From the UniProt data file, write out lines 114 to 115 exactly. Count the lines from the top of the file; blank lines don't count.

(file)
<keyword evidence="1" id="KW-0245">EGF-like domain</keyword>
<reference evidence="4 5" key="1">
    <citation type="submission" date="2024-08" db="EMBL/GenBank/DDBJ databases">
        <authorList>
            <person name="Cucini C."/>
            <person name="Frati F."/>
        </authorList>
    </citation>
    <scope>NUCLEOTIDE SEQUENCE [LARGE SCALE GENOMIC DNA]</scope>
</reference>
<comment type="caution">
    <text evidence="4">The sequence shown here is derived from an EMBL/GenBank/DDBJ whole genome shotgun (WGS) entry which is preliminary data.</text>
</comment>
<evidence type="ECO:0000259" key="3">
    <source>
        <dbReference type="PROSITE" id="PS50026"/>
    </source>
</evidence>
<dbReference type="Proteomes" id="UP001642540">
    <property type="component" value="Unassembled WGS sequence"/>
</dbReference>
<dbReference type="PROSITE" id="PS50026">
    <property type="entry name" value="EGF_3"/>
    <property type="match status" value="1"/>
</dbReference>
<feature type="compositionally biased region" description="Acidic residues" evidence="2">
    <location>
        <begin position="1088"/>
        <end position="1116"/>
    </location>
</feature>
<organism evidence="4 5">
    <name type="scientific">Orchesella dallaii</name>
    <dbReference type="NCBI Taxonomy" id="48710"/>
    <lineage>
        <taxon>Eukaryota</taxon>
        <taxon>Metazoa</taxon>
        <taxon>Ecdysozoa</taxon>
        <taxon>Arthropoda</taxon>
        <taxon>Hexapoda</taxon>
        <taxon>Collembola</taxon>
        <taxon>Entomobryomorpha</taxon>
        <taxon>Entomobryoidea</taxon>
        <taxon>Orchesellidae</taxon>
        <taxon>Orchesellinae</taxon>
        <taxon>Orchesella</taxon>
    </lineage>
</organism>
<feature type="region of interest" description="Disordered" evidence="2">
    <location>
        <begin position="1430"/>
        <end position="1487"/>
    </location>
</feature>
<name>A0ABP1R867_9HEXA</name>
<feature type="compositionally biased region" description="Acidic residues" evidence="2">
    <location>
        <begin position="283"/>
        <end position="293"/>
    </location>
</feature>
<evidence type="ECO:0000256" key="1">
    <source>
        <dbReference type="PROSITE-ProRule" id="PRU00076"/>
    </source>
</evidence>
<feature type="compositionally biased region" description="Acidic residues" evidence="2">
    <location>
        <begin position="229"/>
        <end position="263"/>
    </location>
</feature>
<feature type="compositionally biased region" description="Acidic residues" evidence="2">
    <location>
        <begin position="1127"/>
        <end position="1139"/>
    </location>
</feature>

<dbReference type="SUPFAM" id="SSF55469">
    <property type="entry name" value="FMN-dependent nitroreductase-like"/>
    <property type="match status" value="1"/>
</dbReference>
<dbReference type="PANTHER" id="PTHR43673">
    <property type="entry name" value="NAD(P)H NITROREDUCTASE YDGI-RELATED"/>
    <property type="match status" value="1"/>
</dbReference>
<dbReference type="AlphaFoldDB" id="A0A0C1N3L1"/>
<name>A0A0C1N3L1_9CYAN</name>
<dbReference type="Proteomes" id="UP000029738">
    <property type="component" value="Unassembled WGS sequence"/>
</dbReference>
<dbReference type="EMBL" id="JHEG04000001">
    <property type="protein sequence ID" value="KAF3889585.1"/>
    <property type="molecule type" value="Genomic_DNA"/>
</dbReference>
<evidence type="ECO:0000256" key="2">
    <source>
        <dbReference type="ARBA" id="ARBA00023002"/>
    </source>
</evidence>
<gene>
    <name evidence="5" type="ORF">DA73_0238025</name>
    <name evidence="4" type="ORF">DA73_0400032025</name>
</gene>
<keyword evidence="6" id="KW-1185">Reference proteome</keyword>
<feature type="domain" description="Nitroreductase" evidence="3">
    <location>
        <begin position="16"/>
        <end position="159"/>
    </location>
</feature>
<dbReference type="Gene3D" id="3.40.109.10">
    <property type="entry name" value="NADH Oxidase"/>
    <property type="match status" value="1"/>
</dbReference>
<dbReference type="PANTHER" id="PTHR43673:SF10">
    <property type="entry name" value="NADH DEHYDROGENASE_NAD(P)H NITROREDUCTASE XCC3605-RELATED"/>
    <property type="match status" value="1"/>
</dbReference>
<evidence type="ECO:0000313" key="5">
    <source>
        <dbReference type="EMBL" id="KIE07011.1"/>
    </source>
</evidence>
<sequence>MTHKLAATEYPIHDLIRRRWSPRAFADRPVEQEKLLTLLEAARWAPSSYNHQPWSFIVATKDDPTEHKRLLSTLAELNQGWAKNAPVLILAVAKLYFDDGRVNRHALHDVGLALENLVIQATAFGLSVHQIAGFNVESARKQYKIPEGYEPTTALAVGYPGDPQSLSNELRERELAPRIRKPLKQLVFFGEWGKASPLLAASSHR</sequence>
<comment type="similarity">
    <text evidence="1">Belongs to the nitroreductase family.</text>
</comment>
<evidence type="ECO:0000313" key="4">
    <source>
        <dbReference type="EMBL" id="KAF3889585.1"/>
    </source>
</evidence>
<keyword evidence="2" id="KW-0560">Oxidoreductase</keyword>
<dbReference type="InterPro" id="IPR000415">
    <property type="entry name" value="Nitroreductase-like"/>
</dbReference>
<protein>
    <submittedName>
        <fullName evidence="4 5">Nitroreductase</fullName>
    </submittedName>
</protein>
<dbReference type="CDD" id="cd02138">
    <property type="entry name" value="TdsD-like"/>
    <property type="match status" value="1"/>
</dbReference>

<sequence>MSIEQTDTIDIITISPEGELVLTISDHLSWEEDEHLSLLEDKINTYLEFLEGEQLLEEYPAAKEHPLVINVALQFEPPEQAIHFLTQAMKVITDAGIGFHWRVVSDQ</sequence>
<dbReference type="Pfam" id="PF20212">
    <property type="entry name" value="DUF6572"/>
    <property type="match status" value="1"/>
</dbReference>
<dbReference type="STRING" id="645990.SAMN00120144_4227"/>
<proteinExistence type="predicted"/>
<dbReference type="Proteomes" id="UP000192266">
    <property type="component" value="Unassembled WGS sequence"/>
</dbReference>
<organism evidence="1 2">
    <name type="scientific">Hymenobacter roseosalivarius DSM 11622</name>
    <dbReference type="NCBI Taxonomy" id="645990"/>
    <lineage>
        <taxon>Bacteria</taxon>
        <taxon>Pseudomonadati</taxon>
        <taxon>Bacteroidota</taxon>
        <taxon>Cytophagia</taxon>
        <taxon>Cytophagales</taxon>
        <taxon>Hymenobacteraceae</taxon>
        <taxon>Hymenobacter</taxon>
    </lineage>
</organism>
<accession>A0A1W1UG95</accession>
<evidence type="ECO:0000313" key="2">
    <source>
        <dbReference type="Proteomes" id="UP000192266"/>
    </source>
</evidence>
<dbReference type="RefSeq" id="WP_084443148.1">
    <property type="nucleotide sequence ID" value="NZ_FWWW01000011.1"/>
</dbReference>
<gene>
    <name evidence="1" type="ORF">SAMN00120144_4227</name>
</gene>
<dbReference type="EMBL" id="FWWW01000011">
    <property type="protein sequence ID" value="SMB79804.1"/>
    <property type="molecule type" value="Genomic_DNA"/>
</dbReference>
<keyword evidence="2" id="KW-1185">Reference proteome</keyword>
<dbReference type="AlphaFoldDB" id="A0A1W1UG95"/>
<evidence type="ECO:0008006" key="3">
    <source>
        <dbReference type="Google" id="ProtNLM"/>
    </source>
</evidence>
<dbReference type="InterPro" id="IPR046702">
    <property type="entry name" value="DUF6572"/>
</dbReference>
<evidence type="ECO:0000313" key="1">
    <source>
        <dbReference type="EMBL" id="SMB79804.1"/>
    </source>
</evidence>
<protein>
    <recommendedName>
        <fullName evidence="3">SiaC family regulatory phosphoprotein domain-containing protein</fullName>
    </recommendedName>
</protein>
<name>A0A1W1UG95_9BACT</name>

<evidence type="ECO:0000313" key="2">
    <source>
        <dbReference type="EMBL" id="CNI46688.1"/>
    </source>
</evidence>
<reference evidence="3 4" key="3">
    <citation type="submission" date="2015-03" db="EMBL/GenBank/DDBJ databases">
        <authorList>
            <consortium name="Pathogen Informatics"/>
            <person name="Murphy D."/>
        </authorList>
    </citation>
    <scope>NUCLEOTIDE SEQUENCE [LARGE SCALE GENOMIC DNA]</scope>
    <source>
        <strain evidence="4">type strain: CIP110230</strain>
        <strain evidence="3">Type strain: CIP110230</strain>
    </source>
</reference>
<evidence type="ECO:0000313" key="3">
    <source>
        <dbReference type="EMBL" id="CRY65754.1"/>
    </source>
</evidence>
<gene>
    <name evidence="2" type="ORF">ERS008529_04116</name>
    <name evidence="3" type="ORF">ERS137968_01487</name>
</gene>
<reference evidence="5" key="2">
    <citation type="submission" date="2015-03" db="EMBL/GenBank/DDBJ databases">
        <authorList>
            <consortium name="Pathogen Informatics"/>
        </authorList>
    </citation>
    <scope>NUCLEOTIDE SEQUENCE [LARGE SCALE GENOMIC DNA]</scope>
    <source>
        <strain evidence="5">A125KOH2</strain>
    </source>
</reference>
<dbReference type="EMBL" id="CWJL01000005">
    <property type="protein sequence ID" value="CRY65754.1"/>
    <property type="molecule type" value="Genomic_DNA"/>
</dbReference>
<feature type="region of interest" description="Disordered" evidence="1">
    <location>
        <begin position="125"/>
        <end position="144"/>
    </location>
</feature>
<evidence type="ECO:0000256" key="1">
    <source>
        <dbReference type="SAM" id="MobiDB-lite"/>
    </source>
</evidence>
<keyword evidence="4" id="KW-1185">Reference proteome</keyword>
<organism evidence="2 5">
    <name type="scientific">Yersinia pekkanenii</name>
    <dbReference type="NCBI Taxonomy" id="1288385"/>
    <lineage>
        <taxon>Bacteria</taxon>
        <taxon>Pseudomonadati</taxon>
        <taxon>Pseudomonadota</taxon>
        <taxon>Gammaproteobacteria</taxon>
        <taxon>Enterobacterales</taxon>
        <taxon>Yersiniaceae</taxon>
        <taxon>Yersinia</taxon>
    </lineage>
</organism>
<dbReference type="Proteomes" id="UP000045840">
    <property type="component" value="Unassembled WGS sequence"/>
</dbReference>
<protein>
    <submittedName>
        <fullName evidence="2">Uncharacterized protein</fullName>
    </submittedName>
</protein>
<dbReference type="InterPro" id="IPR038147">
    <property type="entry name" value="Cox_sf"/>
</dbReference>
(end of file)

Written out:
    <property type="match status" value="1"/>
</dbReference>